Thanakhar also spelled Thanaka and Thanakha, is a yellowish-white cosmetic paste which is a unique and distinctive feature of the people of Myanmar, formerly known as Burma.
Once you arrive in Myanmar, you will be received by welcoming smiles from faces covered in Thanakhar paste! People in this part of the world have been using Thanakhar for more than 2,000 years.
Over the centuries it has remained a prominent feature in the culture of the Myanmar people. Even in the contemporary music of Myanmar are songs about beautiful women with Thanakhar painted faces.
While not everybody is using Thanakhar these days, it is primarily, but not exclusively, used by women and children. Different people attach different motivations for its use.
Some use it as a sunscreen as it offers a cool sensation on the skin and blocks the sun. Others attach the higher value to its skin softening, skin whitening and anti-aging properties. It is also used as a beautifying cosmetic. Creative mothers even paint attractive designs on the school kids’ faces.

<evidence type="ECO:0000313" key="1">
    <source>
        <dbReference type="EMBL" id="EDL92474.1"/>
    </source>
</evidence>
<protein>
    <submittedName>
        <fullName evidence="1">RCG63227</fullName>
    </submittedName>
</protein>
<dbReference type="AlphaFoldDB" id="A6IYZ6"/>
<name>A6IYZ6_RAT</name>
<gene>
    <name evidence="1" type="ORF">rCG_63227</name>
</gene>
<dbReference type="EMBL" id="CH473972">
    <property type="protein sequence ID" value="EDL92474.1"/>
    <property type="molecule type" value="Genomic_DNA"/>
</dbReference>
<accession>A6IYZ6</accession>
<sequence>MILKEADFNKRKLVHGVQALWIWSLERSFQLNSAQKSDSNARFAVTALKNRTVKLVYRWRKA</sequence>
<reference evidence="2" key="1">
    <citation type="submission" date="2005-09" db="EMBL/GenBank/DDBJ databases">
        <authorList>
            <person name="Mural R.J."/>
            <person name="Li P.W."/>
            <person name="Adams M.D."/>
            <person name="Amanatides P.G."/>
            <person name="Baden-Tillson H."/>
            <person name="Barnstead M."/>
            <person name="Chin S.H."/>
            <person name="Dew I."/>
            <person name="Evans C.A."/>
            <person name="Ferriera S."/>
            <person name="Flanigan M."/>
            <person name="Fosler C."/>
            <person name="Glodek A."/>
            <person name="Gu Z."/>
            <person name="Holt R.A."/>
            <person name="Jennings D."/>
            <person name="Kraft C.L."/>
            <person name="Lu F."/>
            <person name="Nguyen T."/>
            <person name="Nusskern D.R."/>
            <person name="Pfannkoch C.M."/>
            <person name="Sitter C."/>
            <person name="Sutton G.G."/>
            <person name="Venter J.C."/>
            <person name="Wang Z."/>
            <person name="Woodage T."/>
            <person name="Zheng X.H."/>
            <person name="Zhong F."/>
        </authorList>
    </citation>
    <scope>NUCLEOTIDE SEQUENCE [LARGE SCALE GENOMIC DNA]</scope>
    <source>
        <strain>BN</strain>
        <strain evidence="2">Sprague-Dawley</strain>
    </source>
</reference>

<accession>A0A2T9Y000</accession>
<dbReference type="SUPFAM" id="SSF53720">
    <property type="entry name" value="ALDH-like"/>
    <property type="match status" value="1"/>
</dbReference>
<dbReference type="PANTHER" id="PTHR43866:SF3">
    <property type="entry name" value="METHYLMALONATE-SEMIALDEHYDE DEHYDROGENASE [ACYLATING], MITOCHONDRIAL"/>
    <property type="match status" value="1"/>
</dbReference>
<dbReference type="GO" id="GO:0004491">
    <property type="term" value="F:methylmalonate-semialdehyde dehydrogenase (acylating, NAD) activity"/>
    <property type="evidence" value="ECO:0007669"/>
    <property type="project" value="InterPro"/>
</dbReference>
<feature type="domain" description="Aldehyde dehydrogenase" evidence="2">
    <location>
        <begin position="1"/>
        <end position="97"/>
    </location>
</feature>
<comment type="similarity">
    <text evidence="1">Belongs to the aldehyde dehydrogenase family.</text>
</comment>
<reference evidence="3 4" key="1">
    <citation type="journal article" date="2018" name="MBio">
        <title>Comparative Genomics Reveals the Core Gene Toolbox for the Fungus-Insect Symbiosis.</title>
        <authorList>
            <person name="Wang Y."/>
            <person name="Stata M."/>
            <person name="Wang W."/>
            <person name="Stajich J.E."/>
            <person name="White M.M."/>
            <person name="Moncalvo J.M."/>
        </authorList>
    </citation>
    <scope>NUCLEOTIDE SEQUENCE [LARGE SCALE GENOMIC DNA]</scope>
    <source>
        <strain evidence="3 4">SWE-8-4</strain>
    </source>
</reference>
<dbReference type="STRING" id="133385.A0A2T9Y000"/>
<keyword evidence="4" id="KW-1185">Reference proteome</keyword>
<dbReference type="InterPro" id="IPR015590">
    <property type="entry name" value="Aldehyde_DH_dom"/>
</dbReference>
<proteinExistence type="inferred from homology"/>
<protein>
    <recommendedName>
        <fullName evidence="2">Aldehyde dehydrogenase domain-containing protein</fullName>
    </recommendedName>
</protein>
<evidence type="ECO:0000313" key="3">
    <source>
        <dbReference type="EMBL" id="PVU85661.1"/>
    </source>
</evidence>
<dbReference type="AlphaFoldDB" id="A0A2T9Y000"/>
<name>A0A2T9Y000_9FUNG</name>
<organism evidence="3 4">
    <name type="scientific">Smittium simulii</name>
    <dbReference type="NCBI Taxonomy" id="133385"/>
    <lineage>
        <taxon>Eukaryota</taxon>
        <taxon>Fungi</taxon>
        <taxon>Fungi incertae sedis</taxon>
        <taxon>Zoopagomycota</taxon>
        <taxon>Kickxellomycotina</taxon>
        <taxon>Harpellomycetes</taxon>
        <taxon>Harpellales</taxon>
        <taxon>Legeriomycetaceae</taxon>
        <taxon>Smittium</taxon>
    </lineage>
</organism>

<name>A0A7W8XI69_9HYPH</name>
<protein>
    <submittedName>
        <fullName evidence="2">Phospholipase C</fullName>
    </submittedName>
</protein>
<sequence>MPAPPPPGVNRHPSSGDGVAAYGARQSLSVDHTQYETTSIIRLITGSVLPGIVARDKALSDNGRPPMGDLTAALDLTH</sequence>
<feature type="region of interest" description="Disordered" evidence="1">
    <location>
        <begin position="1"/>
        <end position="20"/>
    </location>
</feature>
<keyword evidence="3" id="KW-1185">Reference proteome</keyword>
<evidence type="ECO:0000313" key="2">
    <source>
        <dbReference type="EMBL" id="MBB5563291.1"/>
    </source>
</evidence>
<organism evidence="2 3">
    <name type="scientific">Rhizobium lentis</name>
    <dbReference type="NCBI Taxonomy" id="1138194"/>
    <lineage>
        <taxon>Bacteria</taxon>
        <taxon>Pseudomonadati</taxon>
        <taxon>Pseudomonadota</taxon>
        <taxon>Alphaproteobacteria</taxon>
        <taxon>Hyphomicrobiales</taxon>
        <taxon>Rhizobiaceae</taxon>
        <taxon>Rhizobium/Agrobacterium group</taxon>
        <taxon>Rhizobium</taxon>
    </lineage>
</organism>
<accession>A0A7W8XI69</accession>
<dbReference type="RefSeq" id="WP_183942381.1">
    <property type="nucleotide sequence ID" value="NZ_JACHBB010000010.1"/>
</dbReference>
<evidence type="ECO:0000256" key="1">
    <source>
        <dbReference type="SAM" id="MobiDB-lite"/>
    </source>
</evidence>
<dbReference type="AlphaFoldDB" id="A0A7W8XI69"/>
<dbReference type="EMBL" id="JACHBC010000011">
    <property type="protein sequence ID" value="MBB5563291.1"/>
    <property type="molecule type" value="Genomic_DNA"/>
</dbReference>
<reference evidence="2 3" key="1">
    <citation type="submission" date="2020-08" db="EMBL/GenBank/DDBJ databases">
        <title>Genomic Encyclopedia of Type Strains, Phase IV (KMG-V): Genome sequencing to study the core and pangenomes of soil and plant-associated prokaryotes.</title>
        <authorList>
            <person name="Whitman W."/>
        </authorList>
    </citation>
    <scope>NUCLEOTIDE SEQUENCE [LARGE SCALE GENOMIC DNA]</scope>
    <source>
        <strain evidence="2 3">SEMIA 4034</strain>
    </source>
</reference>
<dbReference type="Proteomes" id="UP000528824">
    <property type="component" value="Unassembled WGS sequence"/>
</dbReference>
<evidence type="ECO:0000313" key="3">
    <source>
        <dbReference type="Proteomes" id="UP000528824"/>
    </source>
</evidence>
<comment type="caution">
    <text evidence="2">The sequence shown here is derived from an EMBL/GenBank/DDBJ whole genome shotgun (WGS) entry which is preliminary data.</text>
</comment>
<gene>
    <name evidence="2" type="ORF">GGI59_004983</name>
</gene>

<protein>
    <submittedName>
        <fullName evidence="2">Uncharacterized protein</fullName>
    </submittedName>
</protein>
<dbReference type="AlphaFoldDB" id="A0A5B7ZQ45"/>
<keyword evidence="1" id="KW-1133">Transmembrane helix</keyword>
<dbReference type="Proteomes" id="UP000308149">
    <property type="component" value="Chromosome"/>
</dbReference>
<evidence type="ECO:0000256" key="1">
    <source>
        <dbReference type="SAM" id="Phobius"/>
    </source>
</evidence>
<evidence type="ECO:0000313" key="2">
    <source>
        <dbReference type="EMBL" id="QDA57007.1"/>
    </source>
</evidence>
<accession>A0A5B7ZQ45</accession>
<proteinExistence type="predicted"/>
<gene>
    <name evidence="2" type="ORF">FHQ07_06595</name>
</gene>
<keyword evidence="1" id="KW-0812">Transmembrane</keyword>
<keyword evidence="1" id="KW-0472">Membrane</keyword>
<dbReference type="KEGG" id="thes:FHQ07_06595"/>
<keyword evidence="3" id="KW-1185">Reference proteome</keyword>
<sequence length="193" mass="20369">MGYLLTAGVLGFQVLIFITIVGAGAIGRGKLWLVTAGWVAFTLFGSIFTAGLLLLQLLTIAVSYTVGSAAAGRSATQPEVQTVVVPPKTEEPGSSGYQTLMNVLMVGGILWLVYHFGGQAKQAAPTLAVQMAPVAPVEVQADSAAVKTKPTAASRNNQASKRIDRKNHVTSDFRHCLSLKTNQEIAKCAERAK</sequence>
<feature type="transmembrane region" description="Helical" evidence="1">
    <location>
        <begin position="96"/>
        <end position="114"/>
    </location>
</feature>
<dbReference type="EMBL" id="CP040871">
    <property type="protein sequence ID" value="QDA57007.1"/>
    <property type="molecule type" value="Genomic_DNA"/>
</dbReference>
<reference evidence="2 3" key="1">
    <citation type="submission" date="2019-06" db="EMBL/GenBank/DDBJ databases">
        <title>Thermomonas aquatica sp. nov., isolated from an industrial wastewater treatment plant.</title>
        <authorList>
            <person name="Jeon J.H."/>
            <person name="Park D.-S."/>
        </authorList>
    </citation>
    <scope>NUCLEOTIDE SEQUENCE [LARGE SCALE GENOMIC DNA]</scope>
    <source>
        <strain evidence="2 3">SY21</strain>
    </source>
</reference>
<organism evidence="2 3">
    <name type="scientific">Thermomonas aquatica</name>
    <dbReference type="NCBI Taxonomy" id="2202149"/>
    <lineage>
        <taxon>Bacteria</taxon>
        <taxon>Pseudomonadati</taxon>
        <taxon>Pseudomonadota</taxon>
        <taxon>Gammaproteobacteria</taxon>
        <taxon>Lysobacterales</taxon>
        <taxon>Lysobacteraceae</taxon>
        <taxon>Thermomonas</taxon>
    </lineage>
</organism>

The paste is primarily made from the wood of the Murraya tree but is also made from the wood of several other locally grown trees such as the wood-apple tree. These thanakhar trees are grown in the tropical zones and there are many Thanakhar trees in the central areas of Myanmar. Wood is generally deemed mature enough once the tree is over 35 years old.
The two most famous products are the Shwebo thanakhar from the Sagaing region and Shinmataung thanakhar from the Magwe region. In addition, the Taunggyi Maukme thanakhar comes from the southern Shan State.
Traditionally users collected and ground the bark, wood, or roots, on a stone slab with water to get a smooth paste. While many people still prefer to use the traditional way of preparations, nowadays many users purchase ready-made thanakhar paste which is available in stores.
The paste is normally used about twice per day – once in the morning and again before going to bed.
Short note about Myanmar:
Myanmar, formerly known as Burma, is located in Southeast Asia.
Bordering to the west is Bangladesh, northwest is India, China to the north and northeast, Laos to the east and Thailand to the south.
With a population of well over 50 million, Myanmar is known for its variety of ethnic groups, diverse cultures, tasty food, ancient city ruins dotted with stupas and temples.
Being under United Nations sanctions for many years, Myanmar is slowly being allowed back into the global village. Hence, tourists are scrambling to visit this incredible place with incredibly hospitable people!
This article is mentioned on GlobeRovers Magazine on 30 July 2015. GlobeRovers Magazine is the magazine for intrepid travelers!
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